“Song also lives in my life, with responsibility and making sure I’m good for the show, for home life, as a mother and wanting to set a standard. All these things that arise in her, I really feel them for me too.
Of all the musical mixes on the 19-song soundtrack, crazy rolling is perhaps the most unexpected. Gone is the propulsive rhythm that launches Gnarls Barkley Mad, instead it is replaced by a softer reflection of the Christian in love. “I remember when I lost my mind,” he sings softly, wondering, “Does this drive me crazy? Probably.” Cue the beat and we’re suddenly in Adele territory, like hit bottom thunder (“There is a fire starting in my heart”).
“It’s one of the biggest numbers on the show,” says Dse Flanagan, who plays Christian. “With all the scenes in between, the song is about 15 minutes long and it’s really Christian’s turn. Satine has just hurt him very badly and he’s trying to figure out what he’s going to do – is he going to kill himself?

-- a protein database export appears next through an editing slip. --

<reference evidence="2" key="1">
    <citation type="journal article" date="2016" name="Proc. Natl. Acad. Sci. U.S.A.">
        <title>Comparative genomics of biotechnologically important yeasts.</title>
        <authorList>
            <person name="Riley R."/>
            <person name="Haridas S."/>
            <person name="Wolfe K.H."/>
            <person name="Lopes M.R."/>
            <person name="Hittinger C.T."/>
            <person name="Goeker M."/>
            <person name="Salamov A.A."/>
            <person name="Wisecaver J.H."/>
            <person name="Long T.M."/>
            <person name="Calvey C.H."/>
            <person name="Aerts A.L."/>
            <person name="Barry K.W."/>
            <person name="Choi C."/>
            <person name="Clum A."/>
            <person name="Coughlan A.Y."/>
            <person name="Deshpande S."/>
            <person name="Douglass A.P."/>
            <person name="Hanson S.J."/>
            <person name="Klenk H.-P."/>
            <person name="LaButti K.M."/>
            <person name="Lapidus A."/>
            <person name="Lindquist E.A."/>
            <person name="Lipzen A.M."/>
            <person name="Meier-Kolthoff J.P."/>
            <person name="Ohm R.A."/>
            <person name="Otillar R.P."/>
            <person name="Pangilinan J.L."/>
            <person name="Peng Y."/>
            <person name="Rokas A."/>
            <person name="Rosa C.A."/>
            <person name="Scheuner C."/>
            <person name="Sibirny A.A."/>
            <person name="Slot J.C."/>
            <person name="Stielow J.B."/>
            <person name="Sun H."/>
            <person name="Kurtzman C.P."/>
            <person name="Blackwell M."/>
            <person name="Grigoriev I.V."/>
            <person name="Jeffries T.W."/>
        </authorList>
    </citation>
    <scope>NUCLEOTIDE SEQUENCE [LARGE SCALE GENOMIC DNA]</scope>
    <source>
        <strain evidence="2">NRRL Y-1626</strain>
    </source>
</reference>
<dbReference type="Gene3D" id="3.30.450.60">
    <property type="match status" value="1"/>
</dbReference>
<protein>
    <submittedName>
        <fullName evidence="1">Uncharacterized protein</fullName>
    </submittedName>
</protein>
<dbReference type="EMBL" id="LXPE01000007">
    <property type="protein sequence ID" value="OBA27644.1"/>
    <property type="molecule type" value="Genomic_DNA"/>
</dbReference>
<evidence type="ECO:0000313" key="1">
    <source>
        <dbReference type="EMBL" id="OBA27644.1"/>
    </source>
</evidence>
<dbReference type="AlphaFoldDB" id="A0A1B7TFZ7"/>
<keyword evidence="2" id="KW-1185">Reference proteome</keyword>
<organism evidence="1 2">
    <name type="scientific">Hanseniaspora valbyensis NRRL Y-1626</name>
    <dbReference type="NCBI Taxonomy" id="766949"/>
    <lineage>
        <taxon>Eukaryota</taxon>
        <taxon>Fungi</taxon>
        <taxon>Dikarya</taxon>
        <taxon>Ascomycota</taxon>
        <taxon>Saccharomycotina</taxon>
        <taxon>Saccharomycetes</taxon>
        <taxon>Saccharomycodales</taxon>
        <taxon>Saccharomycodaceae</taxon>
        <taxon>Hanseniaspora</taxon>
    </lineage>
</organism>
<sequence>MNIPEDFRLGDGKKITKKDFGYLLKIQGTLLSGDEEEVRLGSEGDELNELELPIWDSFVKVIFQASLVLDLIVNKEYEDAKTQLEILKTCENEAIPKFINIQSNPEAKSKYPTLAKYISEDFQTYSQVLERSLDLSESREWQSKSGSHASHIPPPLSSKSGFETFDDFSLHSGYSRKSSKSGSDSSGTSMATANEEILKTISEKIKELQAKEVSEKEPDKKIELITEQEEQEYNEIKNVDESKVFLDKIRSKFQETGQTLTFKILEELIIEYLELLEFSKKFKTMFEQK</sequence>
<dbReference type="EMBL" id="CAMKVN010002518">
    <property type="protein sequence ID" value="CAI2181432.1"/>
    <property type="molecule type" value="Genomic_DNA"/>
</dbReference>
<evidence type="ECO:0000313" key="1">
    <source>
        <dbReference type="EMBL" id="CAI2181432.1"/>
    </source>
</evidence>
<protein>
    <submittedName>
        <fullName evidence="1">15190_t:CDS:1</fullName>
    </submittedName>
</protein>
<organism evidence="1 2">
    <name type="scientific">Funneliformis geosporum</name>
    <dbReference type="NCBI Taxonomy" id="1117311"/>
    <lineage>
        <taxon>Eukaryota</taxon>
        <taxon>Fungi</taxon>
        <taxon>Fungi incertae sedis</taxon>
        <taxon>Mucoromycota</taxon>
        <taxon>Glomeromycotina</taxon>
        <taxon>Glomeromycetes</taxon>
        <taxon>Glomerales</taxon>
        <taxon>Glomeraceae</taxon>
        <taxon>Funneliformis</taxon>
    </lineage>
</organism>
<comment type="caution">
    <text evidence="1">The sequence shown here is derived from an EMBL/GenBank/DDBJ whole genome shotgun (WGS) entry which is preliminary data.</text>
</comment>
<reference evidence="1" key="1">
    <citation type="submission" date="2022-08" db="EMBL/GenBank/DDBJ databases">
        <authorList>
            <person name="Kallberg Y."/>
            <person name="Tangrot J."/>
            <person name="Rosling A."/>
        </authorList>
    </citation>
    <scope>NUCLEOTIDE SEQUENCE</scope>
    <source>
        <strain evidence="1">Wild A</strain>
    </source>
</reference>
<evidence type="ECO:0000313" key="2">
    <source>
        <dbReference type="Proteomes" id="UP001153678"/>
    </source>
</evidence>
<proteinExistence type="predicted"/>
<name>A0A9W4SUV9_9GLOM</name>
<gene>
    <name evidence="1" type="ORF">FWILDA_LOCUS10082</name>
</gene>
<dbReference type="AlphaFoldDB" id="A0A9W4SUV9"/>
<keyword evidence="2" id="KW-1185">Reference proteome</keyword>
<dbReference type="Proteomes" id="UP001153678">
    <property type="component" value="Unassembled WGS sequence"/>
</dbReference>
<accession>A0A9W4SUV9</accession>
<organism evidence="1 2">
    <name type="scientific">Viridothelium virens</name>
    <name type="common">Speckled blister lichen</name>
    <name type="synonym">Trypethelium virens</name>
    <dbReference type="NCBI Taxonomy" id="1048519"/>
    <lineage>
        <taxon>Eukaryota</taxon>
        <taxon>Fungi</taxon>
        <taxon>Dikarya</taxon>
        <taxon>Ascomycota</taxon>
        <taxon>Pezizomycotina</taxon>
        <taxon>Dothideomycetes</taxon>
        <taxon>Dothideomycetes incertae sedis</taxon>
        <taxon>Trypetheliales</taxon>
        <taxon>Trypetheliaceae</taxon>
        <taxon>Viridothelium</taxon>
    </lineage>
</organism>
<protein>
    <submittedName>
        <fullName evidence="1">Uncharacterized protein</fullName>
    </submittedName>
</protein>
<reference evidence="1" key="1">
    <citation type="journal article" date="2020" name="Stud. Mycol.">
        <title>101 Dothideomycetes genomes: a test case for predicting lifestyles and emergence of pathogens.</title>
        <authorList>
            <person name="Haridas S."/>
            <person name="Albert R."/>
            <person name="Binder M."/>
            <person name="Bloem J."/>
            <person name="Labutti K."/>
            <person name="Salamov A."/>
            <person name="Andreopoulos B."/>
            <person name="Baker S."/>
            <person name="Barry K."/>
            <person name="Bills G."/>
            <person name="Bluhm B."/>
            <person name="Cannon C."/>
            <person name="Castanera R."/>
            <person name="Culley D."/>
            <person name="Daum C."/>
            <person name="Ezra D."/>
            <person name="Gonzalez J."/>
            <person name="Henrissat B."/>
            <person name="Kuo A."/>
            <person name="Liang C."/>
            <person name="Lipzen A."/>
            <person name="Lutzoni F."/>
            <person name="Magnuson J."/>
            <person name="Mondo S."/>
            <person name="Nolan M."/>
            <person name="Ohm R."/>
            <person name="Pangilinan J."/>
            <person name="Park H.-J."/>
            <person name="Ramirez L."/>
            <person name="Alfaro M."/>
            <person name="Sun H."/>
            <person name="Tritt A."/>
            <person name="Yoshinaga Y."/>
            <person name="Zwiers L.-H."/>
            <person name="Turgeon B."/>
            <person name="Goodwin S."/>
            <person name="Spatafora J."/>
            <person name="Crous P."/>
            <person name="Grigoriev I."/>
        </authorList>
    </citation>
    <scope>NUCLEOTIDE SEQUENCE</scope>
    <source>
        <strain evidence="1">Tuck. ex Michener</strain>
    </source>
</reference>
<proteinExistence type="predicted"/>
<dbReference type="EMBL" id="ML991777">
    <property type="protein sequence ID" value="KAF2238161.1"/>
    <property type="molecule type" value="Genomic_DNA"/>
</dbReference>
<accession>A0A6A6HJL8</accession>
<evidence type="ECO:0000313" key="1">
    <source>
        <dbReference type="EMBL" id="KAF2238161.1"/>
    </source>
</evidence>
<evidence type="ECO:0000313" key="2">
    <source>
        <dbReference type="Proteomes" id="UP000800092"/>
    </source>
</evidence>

“Mad is quite a catchy and funky song. Turning the tables and providing the landscape he does in this piece, of Christian going through the beginning of his turmoil, is my favorite reinterpretation in the show. Every once in a while people laugh when I start singing this song and I think the laugh is, ‘What? It just doesn’t make sense. It’s a bit of a shock that they hear these words that they know so well in this context.
It’s quite the roller coaster. “It’s quite an emotional journey to do in 15 minutes,” laughs Flanagan.
LOVE IS IN THE AIR
Of all the songs of Red Mill! Musical comedythe one that stands out the most is the film’s only original work, the duet Whatever happens. Written by David Baerwald and Kevin Gilbert, it was originally intended for Luhrmann’s 1996 film Romeo + Juliet by William Shakespeare but landed in Red Mill! Afterwards, no other song matched Christian and Satine’s declaration of love.